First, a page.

As further facts said to indicate deceit and suppression of the truth by the directors, the plaintiff sets forth in considerable detail several earlier transactions wherein it is alleged that the same directors or some of them had received large sums of money and large blocks of stock at the expense of the corporation and without disclosure to the stockholders. For present purposes, it is unnecessary to pursue this portion of the amended bill, because the plaintiff asks for no relief in this suit as to these matters. His attack is upon the "Employees' Stock Subscription Plan" and upon the shares issued under it. He charges that the entire plan is void under the act of 1920, because the directors, being then potential beneficiaries of the plan, were not qualified to pass the original resolution recommending it, and also because the statute contemplated a plan whose benefits would be available to any and all employees, whereas this plan was only for the benefit of such persons as the president might select. As another ground of invalidity, he says that the plan, in its provision that the stock offering should serve as compensation for future services, is contrary to chapter 195 of Laws of 1917 (Comp. St. Supp. N. J. § 47 — 176 et seq.), which deals with the kinds of consideration for which stock of New Jersey corporations may be issued. The plaintiff also charges that the plan as carried out by the January resolutions of the board is void because it is a "fraud upon the statute," meaning presumably a perversion of the true purpose and effect of the 1920 act, and also because the stock was not first offered pro rata to the stockholders as required by chapter 318 of the Laws of 1926 (Comp. St. Supp. § 47 — 7 et seq.).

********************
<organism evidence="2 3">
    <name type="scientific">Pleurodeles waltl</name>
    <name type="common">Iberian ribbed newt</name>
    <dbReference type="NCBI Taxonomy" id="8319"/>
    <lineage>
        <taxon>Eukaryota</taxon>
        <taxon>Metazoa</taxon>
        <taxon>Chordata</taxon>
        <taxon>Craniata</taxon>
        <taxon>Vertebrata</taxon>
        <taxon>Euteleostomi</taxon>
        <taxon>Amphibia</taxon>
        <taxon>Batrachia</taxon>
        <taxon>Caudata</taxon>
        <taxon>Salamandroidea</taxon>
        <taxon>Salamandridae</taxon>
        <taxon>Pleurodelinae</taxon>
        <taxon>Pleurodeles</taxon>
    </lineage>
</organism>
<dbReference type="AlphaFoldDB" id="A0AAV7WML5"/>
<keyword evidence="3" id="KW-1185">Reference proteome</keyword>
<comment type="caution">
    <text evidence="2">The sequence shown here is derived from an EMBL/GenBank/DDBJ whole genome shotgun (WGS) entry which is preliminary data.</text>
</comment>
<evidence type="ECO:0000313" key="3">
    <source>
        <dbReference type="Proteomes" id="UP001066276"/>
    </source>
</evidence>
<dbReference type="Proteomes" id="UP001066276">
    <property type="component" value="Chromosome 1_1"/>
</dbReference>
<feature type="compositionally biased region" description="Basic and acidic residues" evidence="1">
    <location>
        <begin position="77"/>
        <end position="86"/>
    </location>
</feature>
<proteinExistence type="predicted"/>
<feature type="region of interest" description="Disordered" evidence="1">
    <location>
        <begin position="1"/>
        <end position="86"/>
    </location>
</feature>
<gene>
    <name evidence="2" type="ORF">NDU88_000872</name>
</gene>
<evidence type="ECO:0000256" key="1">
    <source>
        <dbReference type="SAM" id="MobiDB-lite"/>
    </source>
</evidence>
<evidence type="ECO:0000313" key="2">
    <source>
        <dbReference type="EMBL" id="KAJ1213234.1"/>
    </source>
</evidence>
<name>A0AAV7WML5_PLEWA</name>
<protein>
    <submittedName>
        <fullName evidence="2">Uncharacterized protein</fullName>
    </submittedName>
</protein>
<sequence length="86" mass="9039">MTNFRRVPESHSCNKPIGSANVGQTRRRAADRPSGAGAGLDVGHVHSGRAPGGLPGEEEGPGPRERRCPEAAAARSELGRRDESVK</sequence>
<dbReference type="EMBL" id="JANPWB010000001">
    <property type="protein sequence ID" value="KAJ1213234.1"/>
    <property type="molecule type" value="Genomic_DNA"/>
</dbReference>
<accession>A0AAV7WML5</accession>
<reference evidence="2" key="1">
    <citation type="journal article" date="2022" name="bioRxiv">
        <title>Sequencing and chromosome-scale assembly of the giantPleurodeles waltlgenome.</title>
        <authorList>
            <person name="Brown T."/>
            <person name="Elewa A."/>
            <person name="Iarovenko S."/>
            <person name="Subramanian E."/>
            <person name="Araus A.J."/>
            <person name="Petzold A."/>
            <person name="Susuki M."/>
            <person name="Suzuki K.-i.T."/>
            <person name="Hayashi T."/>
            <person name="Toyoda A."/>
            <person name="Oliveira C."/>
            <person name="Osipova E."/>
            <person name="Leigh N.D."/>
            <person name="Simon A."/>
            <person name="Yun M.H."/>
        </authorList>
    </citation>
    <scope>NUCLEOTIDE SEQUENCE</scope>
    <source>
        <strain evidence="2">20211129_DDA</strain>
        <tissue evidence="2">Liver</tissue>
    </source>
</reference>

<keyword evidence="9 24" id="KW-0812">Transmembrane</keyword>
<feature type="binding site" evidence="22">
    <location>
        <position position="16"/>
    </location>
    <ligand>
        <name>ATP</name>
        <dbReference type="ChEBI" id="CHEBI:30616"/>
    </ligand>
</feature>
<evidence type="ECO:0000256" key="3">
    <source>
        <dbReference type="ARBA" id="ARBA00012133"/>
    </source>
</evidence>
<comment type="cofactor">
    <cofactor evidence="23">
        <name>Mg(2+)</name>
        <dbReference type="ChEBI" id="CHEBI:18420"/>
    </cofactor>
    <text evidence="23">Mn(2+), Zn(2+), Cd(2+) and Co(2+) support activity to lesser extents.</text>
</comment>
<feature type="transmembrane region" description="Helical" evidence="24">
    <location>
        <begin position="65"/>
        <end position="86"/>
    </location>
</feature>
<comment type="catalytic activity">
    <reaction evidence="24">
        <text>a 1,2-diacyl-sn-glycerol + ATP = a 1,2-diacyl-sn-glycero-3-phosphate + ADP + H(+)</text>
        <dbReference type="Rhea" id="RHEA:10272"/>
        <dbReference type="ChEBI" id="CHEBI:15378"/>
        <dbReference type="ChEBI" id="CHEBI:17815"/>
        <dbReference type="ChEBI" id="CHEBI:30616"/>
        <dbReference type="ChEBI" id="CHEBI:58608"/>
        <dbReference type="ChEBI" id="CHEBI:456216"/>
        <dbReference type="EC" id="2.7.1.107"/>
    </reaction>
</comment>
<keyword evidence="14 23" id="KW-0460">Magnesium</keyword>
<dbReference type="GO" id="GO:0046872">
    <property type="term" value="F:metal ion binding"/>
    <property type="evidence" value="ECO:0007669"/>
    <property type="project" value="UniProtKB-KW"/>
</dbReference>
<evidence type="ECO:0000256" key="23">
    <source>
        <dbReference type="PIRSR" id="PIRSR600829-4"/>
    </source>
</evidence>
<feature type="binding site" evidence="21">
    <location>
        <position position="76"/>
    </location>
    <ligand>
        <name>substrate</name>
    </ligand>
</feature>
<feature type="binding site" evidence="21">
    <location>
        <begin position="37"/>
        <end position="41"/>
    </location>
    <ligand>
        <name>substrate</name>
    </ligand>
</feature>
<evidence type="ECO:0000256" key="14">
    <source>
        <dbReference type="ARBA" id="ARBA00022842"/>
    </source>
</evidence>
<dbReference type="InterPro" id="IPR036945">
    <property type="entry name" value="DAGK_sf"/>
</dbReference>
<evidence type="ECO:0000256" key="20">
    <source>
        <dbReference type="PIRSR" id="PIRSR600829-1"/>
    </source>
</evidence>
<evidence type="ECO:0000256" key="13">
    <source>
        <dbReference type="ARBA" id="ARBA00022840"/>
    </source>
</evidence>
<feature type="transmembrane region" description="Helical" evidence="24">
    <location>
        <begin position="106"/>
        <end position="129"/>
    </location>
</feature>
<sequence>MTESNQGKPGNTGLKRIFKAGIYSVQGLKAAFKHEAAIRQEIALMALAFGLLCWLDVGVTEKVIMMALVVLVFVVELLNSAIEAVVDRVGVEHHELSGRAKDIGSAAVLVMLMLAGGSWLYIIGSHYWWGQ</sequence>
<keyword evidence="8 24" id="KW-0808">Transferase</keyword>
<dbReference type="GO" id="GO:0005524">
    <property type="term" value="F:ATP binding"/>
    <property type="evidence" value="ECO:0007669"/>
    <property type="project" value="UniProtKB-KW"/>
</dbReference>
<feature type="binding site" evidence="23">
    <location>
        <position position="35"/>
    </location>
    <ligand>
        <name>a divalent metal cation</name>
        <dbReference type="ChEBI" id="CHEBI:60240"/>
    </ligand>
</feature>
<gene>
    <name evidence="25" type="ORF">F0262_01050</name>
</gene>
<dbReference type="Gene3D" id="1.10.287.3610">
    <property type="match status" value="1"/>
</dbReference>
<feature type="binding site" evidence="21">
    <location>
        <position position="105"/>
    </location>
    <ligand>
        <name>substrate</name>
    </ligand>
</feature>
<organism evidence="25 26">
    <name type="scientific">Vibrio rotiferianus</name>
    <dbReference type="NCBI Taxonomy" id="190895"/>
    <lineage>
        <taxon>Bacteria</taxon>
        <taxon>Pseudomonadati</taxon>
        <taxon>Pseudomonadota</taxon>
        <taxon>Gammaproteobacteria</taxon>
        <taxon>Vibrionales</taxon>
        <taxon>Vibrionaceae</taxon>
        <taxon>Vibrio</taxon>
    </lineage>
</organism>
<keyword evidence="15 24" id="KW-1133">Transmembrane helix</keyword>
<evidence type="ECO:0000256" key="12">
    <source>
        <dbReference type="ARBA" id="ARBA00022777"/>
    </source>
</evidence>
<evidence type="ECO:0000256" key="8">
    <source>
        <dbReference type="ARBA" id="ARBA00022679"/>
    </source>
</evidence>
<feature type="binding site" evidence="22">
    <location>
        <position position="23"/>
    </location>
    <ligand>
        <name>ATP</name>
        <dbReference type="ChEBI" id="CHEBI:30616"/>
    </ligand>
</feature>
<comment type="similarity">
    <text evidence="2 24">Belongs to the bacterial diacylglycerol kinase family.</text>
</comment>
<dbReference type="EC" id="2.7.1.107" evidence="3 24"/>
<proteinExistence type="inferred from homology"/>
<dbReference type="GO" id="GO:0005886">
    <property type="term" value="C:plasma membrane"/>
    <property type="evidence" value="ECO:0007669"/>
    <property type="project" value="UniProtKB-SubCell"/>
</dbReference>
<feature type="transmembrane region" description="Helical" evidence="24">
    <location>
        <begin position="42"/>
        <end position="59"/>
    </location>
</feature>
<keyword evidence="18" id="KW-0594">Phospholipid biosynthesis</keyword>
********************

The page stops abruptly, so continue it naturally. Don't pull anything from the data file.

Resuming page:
The relief demanded is an injunction against any further steps toward carrying out the plan, cancellation of the shares of stock issued under it, and an accounting and damages.
The third defense in the answer is that the matters raised in the suit involve the internal management of a foreign corporation and present questions of construction of New Jersey statutes, and that the court should for this reason decline to take jurisdiction. This is a defense in point of law arising upon the face of the bill, which may be made either by motion to dismiss or by incorporation in the answer. Equity Rule 29 (28 USCA § 723). As I am of opinion that the defendants' point is a valid one and that the suit cannot be maintained in this court, it is unnecessary to discuss any of the other points argued by counsel.
The general rule is that a suit having to do with the internal affairs of a corporation will not be entertained by a court sitting in another state from that in which the corporation is domiciled. The rule applies to suits brought in or removed to the federal courts as well as to suits in the state courts. Wallace v. Motor Products Corporation (C. C. A.) 25 F.2d 655, certiorari dismissed in 279 U.S. 859, 49 S.Ct. 417, 73 L. Ed. 999; Chicago Title & Trust Co. v. Newman (C. C. A.) 187 F. 573. It is true that in such cases there is no lack of jurisdiction in the strict sense. The disinclination of courts of equity to exercise jurisdiction is due to considerations of expediency, justice to the parties,